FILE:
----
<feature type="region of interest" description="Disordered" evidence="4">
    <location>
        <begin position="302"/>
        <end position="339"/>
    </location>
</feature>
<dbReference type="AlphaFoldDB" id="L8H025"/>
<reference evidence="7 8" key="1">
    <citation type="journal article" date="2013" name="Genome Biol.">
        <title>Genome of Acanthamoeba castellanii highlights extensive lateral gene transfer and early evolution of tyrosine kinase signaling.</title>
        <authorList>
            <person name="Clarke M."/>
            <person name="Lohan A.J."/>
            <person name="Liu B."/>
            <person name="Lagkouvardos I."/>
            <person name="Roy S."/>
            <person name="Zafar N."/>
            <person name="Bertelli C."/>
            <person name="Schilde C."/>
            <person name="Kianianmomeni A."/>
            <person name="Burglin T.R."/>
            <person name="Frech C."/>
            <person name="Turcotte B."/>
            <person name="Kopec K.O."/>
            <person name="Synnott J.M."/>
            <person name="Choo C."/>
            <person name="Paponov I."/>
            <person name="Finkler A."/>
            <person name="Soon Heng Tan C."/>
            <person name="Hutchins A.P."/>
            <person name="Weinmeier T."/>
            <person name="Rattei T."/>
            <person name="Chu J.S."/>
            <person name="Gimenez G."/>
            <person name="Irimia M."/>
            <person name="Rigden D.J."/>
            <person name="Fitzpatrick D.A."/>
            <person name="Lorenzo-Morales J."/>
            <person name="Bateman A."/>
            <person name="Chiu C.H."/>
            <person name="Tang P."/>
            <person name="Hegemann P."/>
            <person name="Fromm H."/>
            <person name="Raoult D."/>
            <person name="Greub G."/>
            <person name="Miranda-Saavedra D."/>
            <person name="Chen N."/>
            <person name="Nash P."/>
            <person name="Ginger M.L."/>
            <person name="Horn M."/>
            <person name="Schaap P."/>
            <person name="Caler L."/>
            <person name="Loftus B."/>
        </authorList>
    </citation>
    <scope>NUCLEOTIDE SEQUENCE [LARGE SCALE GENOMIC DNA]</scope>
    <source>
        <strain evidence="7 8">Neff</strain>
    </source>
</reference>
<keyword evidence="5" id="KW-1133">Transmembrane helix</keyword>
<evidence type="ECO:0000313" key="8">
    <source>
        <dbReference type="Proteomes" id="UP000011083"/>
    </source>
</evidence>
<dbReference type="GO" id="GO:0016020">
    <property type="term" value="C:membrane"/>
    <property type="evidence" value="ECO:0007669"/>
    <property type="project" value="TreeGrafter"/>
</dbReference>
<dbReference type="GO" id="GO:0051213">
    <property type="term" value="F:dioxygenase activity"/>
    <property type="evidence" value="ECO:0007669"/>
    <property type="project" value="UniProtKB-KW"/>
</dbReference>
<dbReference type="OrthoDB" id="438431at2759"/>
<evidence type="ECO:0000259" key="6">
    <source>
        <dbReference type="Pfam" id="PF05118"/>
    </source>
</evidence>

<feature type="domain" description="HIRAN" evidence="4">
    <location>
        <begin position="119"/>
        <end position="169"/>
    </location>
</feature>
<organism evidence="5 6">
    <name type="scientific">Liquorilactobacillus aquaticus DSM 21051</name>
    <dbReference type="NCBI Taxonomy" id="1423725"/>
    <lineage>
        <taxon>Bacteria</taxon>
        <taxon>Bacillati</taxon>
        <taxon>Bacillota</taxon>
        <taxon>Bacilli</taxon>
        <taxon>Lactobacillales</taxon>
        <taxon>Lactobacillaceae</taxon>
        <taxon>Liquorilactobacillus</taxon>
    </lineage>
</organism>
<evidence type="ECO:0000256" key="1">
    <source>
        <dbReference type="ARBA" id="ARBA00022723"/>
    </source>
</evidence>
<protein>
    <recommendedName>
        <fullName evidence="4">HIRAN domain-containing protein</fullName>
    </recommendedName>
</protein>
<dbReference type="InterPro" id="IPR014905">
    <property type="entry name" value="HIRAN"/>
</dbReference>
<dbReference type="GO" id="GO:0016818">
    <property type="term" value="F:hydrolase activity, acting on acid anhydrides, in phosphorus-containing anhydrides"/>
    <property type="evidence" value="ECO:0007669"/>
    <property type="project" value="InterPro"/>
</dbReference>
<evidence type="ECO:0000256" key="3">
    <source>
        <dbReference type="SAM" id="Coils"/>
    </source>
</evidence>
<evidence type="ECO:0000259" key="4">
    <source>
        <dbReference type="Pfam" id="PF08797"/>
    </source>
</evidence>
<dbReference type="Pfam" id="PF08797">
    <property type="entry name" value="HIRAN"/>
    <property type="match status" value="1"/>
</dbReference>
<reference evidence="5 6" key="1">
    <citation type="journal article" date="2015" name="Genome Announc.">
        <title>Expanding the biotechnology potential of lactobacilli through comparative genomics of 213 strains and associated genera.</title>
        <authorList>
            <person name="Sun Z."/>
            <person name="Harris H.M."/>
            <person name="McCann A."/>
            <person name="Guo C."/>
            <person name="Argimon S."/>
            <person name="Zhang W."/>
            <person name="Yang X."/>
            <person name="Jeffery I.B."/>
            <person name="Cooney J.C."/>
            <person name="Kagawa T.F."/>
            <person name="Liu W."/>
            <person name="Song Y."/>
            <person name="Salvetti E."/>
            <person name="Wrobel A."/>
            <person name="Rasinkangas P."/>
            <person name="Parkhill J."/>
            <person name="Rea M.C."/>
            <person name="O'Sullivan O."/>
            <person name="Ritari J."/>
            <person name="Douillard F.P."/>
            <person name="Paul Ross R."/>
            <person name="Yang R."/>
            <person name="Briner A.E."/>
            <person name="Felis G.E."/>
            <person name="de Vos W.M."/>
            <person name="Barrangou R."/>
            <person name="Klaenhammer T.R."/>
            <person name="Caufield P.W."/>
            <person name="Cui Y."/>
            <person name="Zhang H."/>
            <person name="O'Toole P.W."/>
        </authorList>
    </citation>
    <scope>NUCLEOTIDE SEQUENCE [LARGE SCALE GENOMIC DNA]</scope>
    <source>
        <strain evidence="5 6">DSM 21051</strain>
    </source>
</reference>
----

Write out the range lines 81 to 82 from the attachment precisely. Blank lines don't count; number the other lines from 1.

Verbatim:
    </source>
</evidence>